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Five recipes to celebrate the Veg New Year

Each season brings its excitement and pleasures in the kitchen; spring starts with scarcity (the Hungry Gap), then follows with abundance and variety, and what we call the 'Veg New Year'. Each year, by the time we reach June and July, a new crop is starting every week. 

After the last month or two of relying on our French farm and other trusted growers overseas to help us fill boxes and offer variety, our boxes are now bursting with homegrown greenery.

Now’s the time to really embrace a life on the veg and celebrate the wealth of colourful, flavoursome veg, fruit and salad our fields and polytunnels have to offer. Here are 5 recipes to bring the best of the season to life.


This is an intensely flavourful tart, redolent of summer. Although the tomatoes take a while to cook, they require little attention and the result is sublimely delicious. Eat for lunch or dinner with a crisp green salad or lightly blanched green beans.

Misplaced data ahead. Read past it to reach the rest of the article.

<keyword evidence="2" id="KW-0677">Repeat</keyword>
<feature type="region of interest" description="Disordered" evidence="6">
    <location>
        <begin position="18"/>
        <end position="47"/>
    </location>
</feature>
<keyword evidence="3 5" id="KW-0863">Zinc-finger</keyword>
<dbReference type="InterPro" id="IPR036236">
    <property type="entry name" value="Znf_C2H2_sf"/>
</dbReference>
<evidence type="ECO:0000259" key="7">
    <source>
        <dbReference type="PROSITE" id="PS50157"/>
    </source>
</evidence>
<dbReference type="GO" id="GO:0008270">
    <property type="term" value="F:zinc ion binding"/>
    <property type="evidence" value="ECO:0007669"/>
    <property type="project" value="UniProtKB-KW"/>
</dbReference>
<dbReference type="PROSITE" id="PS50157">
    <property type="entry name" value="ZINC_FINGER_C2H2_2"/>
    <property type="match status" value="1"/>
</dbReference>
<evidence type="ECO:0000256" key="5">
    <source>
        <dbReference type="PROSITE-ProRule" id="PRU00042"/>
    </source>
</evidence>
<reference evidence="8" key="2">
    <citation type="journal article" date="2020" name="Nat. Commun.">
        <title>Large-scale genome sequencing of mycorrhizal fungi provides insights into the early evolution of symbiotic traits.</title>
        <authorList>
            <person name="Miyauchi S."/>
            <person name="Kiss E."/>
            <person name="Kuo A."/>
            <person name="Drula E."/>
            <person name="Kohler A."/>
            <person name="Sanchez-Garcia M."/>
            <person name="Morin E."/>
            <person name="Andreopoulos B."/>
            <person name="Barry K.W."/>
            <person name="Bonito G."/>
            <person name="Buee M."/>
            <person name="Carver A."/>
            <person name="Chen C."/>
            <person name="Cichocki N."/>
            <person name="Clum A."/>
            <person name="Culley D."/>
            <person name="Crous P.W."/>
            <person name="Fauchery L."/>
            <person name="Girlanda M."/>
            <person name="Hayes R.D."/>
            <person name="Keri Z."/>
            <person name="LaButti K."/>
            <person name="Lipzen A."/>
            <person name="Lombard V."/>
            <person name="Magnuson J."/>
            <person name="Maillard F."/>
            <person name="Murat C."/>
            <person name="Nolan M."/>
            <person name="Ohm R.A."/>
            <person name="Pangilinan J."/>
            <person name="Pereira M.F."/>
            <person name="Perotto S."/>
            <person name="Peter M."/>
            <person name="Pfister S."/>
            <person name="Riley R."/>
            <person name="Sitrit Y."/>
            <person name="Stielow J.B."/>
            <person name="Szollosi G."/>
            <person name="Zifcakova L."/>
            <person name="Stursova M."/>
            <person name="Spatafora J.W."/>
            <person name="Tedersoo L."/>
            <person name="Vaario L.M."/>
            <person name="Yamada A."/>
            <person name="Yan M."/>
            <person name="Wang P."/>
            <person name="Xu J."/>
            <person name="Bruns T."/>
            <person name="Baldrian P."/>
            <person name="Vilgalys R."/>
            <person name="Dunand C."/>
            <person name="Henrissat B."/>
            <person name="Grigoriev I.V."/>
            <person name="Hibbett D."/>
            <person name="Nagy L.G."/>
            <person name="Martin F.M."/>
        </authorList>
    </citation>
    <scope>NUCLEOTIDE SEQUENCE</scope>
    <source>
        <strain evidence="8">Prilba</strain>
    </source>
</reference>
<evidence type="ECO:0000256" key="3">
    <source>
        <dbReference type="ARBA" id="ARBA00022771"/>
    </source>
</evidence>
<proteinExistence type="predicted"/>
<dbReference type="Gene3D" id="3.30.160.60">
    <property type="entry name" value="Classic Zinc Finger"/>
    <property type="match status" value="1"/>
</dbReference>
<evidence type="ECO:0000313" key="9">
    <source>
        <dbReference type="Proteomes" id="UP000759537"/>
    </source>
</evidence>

See the full tomato tarte tatin recipe here




This hash is a tick-list of the summer season. We have included some wet garlic which is, essentially, just young garlic, picked before the cloves fully form. It looks like an oversized spring onion or an undersized leek and only needs a very light cook to mellow any raw pungency. If you are an allium aficionado, you could even add it raw and finely sliced. The cucumbers, quickly pickled, make an ideal condiment to the salty ham hock.

See full summer ham hock hash with cucumber pickles recipe.



This fresh, summer salad uses crunchy raw courgettes, fennel and kohlrabi, paired with citrus and spices. The fennel seeds accentuate the fennel bulb’s natural flavour, while the caraway is a good match for the brassica flavour of the kohlrabi. If you don’t have all the spices just use those which you do.

See full courgette, fennel and kohlrabi salad recipe.



These simple fritters make a good vegetarian main course but you could also serve smaller ones as starters or canapés for a summer party (they can be made in advance and gently warmed through in a low oven). Kids generally love them, particularly the dinky-sized ones.

See full broad bean fritters recipe.



At its simplest, a traditional Italian panzanella is a way of turning stale bread into salad by mixing it with tomatoes, vinegar and oil. We’re aping stale bread by drying it in the oven for a while. The tomatoes and oil soak into the bread and revive it. Any extra ingredients are open for debate; try mini cucumbers, broad beans, peppers and whatever else takes your fancy.

See full tomato and white bean panzanella recipe


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